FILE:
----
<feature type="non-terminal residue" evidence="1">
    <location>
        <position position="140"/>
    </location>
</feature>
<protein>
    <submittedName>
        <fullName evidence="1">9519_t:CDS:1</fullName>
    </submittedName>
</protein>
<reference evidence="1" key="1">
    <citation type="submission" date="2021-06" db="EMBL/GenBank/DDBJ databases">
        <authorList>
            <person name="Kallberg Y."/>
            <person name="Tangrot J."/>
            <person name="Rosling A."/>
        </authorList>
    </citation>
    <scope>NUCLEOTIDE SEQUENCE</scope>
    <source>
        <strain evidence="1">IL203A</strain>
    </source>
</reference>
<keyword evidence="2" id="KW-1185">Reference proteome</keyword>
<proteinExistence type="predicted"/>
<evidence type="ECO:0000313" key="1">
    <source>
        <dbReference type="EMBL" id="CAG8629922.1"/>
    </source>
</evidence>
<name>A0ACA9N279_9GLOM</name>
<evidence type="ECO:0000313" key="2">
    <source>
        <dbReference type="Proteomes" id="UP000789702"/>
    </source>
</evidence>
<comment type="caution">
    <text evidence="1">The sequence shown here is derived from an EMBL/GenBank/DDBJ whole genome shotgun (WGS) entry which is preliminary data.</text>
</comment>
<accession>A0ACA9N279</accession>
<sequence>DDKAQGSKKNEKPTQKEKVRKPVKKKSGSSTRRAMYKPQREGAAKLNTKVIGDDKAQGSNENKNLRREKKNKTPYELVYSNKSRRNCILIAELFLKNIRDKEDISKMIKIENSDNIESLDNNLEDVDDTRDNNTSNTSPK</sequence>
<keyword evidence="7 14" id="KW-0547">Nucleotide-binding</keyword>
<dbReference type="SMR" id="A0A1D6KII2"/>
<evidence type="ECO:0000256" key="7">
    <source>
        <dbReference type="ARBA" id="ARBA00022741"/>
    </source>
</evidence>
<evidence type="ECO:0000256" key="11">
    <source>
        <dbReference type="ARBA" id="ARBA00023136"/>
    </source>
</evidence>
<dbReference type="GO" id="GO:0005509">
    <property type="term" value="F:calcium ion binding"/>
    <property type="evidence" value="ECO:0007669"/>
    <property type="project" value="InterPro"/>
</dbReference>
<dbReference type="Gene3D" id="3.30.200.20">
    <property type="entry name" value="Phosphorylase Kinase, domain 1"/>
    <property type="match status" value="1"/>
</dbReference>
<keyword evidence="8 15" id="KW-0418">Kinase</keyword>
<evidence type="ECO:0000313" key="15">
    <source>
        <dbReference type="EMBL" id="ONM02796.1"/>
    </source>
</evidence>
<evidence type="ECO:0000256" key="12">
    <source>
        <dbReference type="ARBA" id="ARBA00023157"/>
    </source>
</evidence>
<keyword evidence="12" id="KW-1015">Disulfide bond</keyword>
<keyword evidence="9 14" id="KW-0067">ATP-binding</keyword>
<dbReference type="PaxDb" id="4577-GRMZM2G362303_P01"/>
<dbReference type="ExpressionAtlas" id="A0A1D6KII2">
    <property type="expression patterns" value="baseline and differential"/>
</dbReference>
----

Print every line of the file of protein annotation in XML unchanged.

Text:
<feature type="non-terminal residue" evidence="1">
    <location>
        <position position="140"/>
    </location>
</feature>
<protein>
    <submittedName>
        <fullName evidence="1">9519_t:CDS:1</fullName>
    </submittedName>
</protein>
<reference evidence="1" key="1">
    <citation type="submission" date="2021-06" db="EMBL/GenBank/DDBJ databases">
        <authorList>
            <person name="Kallberg Y."/>
            <person name="Tangrot J."/>
            <person name="Rosling A."/>
        </authorList>
    </citation>
    <scope>NUCLEOTIDE SEQUENCE</scope>
    <source>
        <strain evidence="1">IL203A</strain>
    </source>
</reference>
<keyword evidence="2" id="KW-1185">Reference proteome</keyword>
<proteinExistence type="predicted"/>
<evidence type="ECO:0000313" key="1">
    <source>
        <dbReference type="EMBL" id="CAG8629922.1"/>
    </source>
</evidence>
<name>A0ACA9N279_9GLOM</name>
<evidence type="ECO:0000313" key="2">
    <source>
        <dbReference type="Proteomes" id="UP000789702"/>
    </source>
</evidence>
<comment type="caution">
    <text evidence="1">The sequence shown here is derived from an EMBL/GenBank/DDBJ whole genome shotgun (WGS) entry which is preliminary data.</text>
</comment>
<accession>A0ACA9N279</accession>
<sequence>DDKAQGSKKNEKPTQKEKVRKPVKKKSGSSTRRAMYKPQREGAAKLNTKVIGDDKAQGSNENKNLRREKKNKTPYELVYSNKSRRNCILIAELFLKNIRDKEDISKMIKIENSDNIESLDNNLEDVDDTRDNNTSNTSPK</sequence>
<keyword evidence="7 14" id="KW-0547">Nucleotide-binding</keyword>
<dbReference type="SMR" id="A0A1D6KII2"/>
<evidence type="ECO:0000256" key="7">
    <source>
        <dbReference type="ARBA" id="ARBA00022741"/>
    </source>
</evidence>
<evidence type="ECO:0000256" key="11">
    <source>
        <dbReference type="ARBA" id="ARBA00023136"/>
    </source>
</evidence>
<dbReference type="GO" id="GO:0005509">
    <property type="term" value="F:calcium ion binding"/>
    <property type="evidence" value="ECO:0007669"/>
    <property type="project" value="InterPro"/>
</dbReference>
<dbReference type="Gene3D" id="3.30.200.20">
    <property type="entry name" value="Phosphorylase Kinase, domain 1"/>
    <property type="match status" value="1"/>
</dbReference>
<keyword evidence="8 15" id="KW-0418">Kinase</keyword>
<evidence type="ECO:0000313" key="15">
    <source>
        <dbReference type="EMBL" id="ONM02796.1"/>
    </source>
</evidence>
<evidence type="ECO:0000256" key="12">
    <source>
        <dbReference type="ARBA" id="ARBA00023157"/>
    </source>
</evidence>
<keyword evidence="12" id="KW-1015">Disulfide bond</keyword>
<keyword evidence="9 14" id="KW-0067">ATP-binding</keyword>
<dbReference type="PaxDb" id="4577-GRMZM2G362303_P01"/>
<dbReference type="ExpressionAtlas" id="A0A1D6KII2">
    <property type="expression patterns" value="baseline and differential"/>
</dbReference>